In settling the SEC’s charges, De la Rosa admitted that he was a promoter of TelexFree, appearing at public events to recruit for TelexFree and in promotional videos that were posted on YouTube.
The SEC has previously obtained final judgments by consent against TelexFree’s co-owner and president and its CFO, its international sales director, a promoter of the pyramid scheme, and another promoter, who also was ordered to jail for civil contemptarising from his repeated violations of court orders.
SEC Charges 3 Unregistered Sales Agent for Improperly Soliciting Investments
The SEC charged three individuals in two separate enforcement actions for improperly soliciting investments in oil and gas ventures.
The SEC filed a civil injunctive action against Chad Anthony Lewis, a Kentucky resident, for unlawfully acting as an unregistered broker and selling unregistered investments in two oil and gas companies based in Texas.
The SEC’s complaint against Lewis alleges that Lewis illegally solicited and raised money from investors for Aegis Oil, LLC and 7S Oil & Gas, LLC.
The SEC also filed a civil injunctive action against two other sales agents – Alexander Charles White and Paul Douglas Vandivier – for also unlawfully acting as unregistered brokers and selling unregistered investments in Aegis Oil, LLC and 7S Oil & Gas, LLC.
Both of these companies offered and sold unregistered securities in the form of “joint venture units” in oil and gas development projects located in Texas.
According to the SEC, Lewis, who helped train a network of sales agents that unlawfully solicited investments for Aegis and 7S, directly solicited at least one investor, who purchased investments in both Aegis and 7S. Lewis was paid transaction-based compensation in the form of a sales commission of 2% on all investor proceeds raised through the offerings. He also received commissions ranging from 20% to 31% from the proceeds of the investments he sold to one investor. In total, Lewis received about $374,000 in commission payments from the Aegis offerings and $250,700 from the 7S offerings.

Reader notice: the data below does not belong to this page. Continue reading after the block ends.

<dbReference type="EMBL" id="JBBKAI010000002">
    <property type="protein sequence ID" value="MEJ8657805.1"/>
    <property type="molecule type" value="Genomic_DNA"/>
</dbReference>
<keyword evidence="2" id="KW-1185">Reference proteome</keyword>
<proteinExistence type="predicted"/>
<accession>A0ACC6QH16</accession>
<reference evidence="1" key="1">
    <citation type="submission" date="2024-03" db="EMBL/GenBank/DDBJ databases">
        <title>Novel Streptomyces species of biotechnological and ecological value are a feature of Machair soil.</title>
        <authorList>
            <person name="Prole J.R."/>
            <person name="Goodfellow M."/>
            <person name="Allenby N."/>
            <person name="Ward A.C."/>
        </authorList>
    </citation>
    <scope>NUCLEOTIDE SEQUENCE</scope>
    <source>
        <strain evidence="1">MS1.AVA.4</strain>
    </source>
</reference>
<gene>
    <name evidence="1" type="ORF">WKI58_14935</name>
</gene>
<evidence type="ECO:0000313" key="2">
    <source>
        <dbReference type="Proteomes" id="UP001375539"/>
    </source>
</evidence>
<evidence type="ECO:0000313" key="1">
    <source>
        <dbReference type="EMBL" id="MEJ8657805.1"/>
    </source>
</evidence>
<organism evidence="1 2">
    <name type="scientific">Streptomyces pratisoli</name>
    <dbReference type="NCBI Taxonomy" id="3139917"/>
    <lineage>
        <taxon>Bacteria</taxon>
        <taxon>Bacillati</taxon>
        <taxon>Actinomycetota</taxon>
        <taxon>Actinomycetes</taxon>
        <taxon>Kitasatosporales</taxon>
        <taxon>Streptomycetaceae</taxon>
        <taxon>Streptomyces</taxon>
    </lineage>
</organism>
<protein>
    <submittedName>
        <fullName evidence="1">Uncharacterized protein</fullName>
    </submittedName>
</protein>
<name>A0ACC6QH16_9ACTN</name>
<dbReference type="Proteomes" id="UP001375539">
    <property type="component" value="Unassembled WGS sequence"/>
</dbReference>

Without admitting or denying the SEC’s allegations, Lewis consented to the entry of a judgment, ordering him to pay disgorgement plus prejudgment interest and a civil penalty, in amounts to be determined by the court at a later date upon motion by the SEC.
Meanwhile, according to the SEC’s complaint against White and Vandivier, White managed a marketing team that solicited investors for Aegis and 7S. White and his sales team made cold calls to potential investors using investor contact lists. In return, White was paid transaction-based compensation in the form of a 35% sales commission for each investor his team brought on in the Aegis offering and a 28% to 35% commission for each investor in the 7S offering. In total, White received commission payments of about $6.84 million from the Aegis offerings and $229,000 from the 7S offerings. White paid out a portion of those proceeds to his sales team.
The SEC’s complaint also alleges that Vandivier managed a sales team that solicited investors for the offerings through his now defunct company, Aegis Marketing, Inc. Vandivier received commission totaling about $870,000 from the Aegis offerings, a portion of which he paid out to his sales team, and $23,000 from the 7S offerings.